For a prospective cohort study, researchers compared mid-to-long-term patient-reported outcome measures (PROMs) for symptomatic degenerative disc disease between single-level total disc arthroplasty (TDA), multi-level TDA, and hybrid constructs (combination of TDA and anterior lumbar interbody fusion [ALIF] across multiple levels) degenerative disk disease (DDD). TDA had shown to be effective in the treatment of single-level DDD. However, there was still a scarcity of published evidence on long-term results for multi-level TDA and hybrid constructs in the treatment of multi-level DDD, as well as long-term comparisons between single-level and multi-level DDD treatment. A total of 950 patients underwent surgery for single-level or multi-level DDD between July 1998 and February 2012 with single-level TDA (n=211), multi-level TDA (n=122), or hybrid construct (n=617). Visual Analog Score for the back (VAS-B) and leg (VAS-L) were recorded, along with the Oswestry Disability Index (ODI) and Roland Morris Disability Questionnaire (RMDQ).

All PROMs in all groups demonstrated statistically and clinically significant improvements in pain and function (P<0.005), which were well above the appropriate minimum clinically important difference (MCID) and exceed literature thresholds for substantial clinical benefit (SCB). Up to an 8-year follow-up, the unadjusted analysis revealed no statistically significant differences in change ratings between the surgery groups for VAS back and leg pain and RMDQ. Adjusted analyses showed the ODI improvement score for the single group was 2.2 points better (95% CI: 0.6–3.9, P=0.009) than in the hybrid group. The RMDQ change score was better in the hybrid group than in the multi-level group by 1.1 points (95% CI: 0.4–1.9, P=0.003) at 6 months and a further 0.4 point at 2 years (95% CI: 0.1–0.8, P=0.011).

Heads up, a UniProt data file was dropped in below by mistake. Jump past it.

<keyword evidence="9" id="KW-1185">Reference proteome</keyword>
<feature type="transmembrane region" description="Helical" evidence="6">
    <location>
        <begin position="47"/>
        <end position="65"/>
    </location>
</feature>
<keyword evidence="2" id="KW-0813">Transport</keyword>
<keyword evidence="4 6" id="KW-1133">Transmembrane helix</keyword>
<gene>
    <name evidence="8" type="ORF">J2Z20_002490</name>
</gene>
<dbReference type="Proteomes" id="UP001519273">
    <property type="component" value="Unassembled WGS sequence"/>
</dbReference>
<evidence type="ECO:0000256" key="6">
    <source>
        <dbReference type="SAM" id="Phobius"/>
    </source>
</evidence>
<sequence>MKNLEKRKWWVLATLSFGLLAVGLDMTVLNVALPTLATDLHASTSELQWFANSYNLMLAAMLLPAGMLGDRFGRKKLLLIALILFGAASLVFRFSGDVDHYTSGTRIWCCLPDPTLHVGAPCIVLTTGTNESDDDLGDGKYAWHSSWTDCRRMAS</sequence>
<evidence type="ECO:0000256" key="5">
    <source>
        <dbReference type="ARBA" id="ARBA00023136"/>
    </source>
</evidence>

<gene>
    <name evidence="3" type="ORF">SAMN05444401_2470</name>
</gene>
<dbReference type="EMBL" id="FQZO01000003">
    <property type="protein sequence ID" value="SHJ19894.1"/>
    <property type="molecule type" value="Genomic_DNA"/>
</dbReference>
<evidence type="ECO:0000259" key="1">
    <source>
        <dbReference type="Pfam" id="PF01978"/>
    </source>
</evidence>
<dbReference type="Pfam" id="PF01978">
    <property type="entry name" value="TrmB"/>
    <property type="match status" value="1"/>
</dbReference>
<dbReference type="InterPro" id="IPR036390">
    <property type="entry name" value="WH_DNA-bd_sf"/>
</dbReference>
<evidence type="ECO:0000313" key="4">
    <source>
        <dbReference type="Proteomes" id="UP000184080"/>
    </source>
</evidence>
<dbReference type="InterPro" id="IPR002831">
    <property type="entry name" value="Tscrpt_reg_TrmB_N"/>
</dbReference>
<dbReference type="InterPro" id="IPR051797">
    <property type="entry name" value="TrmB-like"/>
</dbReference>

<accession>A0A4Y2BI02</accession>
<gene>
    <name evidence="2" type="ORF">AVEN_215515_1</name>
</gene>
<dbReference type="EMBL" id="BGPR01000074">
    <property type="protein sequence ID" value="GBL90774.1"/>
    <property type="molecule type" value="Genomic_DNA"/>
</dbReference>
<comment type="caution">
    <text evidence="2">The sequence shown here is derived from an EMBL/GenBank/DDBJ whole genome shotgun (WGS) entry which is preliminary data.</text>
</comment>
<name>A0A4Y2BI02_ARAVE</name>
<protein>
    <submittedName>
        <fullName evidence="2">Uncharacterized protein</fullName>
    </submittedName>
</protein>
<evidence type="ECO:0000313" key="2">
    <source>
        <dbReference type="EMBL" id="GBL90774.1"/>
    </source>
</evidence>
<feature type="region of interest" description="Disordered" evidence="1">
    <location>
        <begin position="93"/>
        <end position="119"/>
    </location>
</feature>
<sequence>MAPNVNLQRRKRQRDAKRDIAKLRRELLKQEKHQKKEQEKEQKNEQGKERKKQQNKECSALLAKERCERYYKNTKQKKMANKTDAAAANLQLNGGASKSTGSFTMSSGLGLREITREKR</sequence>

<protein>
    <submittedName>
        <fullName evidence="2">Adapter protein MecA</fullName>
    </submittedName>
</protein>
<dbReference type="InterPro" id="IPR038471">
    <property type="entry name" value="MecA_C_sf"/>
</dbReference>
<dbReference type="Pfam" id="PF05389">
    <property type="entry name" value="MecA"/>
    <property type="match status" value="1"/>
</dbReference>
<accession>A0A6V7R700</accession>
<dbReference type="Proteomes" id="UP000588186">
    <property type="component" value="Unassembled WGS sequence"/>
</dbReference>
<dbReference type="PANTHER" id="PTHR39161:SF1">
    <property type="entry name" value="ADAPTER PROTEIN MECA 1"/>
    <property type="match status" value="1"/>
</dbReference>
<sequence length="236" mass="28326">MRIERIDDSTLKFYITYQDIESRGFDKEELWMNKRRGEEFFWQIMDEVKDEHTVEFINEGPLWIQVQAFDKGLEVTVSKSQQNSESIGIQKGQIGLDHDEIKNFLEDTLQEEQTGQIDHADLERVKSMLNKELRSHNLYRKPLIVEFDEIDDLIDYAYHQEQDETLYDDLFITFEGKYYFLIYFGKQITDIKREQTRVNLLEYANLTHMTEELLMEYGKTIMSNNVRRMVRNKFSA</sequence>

When treating symptomatic DDD with single-level TDA, multi-level TDA, and hybrid constructs in the context of rigorous preoperative evaluation in order to obtain a precision diagnosis, clinically and statistically similar results can be attained. These findings hold up over the course of a mid-to-long-term follow-up.

 

Reference:journals.lww.com/spinejournal/Fulltext/2022/03010/Comparison_of_Mid__to_Long_term_Follow_up_of.1.aspx